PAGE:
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10 things

Feb. 23, 2013, 7:01 a.m. EST

10 things 401(k) plans won’t tell you

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By Elizabeth O'Brien

Continued from page 8

9. Small business employees are missing out.

Just half of workers in companies with fewer than 100 employees have access to retirement accounts, according to the Bureau of Labor Statistics, compared with 79% of workers in companies with up to 499 workers, and 86% of workers in large companies. “They’re still not reaching enough workers,” says Chad Parks, founder and CEO of The Online 401(k), a provider of 401(k) solutions for small businesses.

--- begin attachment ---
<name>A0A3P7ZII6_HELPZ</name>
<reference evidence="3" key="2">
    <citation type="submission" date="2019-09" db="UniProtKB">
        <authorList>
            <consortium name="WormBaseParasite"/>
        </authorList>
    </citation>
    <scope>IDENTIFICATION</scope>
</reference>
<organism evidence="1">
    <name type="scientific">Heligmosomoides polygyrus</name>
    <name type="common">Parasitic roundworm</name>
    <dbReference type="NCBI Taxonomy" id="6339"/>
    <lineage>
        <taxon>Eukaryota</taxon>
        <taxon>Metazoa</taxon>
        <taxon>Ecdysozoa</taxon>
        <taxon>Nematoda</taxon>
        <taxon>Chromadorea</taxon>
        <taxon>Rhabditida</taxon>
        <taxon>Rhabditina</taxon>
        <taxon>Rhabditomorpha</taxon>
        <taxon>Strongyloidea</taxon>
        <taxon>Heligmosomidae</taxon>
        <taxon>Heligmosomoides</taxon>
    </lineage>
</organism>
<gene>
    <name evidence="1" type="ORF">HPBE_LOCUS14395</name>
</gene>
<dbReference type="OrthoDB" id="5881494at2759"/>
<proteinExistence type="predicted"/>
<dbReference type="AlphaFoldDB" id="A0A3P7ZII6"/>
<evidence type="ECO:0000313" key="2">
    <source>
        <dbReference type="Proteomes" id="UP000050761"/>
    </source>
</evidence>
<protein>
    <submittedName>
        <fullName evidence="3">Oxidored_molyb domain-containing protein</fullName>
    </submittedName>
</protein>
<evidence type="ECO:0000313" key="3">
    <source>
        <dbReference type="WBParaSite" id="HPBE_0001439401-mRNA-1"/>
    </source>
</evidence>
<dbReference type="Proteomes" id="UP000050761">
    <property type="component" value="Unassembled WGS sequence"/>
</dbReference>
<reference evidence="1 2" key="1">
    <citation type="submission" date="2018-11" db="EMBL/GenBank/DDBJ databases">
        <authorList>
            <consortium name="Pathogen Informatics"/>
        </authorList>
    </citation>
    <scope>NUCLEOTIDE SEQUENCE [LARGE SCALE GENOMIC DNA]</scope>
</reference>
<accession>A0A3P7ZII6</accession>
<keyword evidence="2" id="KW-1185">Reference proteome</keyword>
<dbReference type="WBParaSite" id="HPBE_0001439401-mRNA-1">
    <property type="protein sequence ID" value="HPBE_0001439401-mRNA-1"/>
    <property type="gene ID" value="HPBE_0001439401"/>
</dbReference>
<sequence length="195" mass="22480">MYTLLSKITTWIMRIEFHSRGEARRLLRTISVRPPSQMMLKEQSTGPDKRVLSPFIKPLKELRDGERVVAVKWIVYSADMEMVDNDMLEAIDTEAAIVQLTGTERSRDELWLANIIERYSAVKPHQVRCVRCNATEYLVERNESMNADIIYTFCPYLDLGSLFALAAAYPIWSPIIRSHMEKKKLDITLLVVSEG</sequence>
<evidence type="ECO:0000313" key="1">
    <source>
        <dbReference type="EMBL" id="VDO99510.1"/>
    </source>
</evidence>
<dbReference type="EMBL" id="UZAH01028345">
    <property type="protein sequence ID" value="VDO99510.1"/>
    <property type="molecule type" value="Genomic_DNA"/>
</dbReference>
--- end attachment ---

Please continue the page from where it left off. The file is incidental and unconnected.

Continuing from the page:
When they do have 401(k)s, small company employees are likely to pay more for them than their counterparts at big firms, for a number of reasons. Some can be legit: many advisers who consult on 401(k)s get paid a percentage of the plan’s assets, and they need to charge a larger percentage for a plan with fewer assets. And with a small plan, the administrative costs are spread out among fewer people. But this is sometimes taken too far, Parks charges. Some small businesses pay as much as 2.5% for a basic 401(k), he notes. Another reason why small businesses get stuck with a bigger bill is because they often don’t have investment committees who scrutinize the plan on behalf of their fellow employees.

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